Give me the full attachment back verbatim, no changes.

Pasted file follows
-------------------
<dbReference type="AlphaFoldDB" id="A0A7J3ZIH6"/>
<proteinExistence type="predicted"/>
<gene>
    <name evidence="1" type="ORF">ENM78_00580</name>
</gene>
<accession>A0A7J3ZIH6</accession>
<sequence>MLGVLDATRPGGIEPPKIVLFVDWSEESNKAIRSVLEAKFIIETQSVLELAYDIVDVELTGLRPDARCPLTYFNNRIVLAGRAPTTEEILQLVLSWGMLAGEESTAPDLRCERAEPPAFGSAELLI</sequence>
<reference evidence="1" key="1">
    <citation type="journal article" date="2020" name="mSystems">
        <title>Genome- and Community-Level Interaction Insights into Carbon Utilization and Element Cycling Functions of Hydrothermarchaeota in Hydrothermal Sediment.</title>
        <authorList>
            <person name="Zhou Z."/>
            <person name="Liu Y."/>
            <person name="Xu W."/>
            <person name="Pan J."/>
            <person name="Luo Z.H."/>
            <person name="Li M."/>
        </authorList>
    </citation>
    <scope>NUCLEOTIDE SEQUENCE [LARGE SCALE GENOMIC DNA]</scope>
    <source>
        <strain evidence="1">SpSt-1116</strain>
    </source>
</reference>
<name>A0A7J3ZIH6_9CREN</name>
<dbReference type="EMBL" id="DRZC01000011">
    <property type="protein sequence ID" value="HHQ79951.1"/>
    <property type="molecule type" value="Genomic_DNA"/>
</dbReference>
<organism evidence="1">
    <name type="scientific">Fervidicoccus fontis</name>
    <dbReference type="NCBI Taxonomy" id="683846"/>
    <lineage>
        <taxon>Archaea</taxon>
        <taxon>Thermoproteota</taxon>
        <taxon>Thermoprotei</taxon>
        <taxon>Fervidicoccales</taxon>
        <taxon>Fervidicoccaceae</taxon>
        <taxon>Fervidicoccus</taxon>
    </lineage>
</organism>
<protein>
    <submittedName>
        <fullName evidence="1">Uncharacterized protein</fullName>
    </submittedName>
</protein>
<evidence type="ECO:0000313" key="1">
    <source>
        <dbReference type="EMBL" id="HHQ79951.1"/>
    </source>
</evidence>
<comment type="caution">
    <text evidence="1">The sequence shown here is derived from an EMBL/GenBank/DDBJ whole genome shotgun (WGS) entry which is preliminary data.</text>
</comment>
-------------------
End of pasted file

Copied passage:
<dbReference type="AlphaFoldDB" id="A0A7J3ZIH6"/>
<proteinExistence type="predicted"/>
<gene>
    <name evidence="1" type="ORF">ENM78_00580</name>
</gene>
<accession>A0A7J3ZIH6</accession>
<sequence>MLGVLDATRPGGIEPPKIVLFVDWSEESNKAIRSVLEAKFIIETQSVLELAYDIVDVELTGLRPDARCPLTYFNNRIVLAGRAPTTEEILQLVLSWGMLAGEESTAPDLRCERAEPPAFGSAELLI</sequence>
<reference evidence="1" key="1">
    <citation type="journal article" date="2020" name="mSystems">
        <title>Genome- and Community-Level Interaction Insights into Carbon Utilization and Element Cycling Functions of Hydrothermarchaeota in Hydrothermal Sediment.</title>
        <authorList>
            <person name="Zhou Z."/>
            <person name="Liu Y."/>
            <person name="Xu W."/>
            <person name="Pan J."/>
            <person name="Luo Z.H."/>
            <person name="Li M."/>
        </authorList>
    </citation>
    <scope>NUCLEOTIDE SEQUENCE [LARGE SCALE GENOMIC DNA]</scope>
    <source>
        <strain evidence="1">SpSt-1116</strain>
    </source>
</reference>
<name>A0A7J3ZIH6_9CREN</name>
<dbReference type="EMBL" id="DRZC01000011">
    <property type="protein sequence ID" value="HHQ79951.1"/>
    <property type="molecule type" value="Genomic_DNA"/>
</dbReference>
<organism evidence="1">
    <name type="scientific">Fervidicoccus fontis</name>
    <dbReference type="NCBI Taxonomy" id="683846"/>
    <lineage>
        <taxon>Archaea</taxon>
        <taxon>Thermoproteota</taxon>
        <taxon>Thermoprotei</taxon>
        <taxon>Fervidicoccales</taxon>
        <taxon>Fervidicoccaceae</taxon>
        <taxon>Fervidicoccus</taxon>
    </lineage>
</organism>
<protein>
    <submittedName>
        <fullName evidence="1">Uncharacterized protein</fullName>
    </submittedName>
</protein>
<evidence type="ECO:0000313" key="1">
    <source>
        <dbReference type="EMBL" id="HHQ79951.1"/>
    </source>
</evidence>
<comment type="caution">
    <text evidence="1">The sequence shown here is derived from an EMBL/GenBank/DDBJ whole genome shotgun (WGS) entry which is preliminary data.</text>
</comment>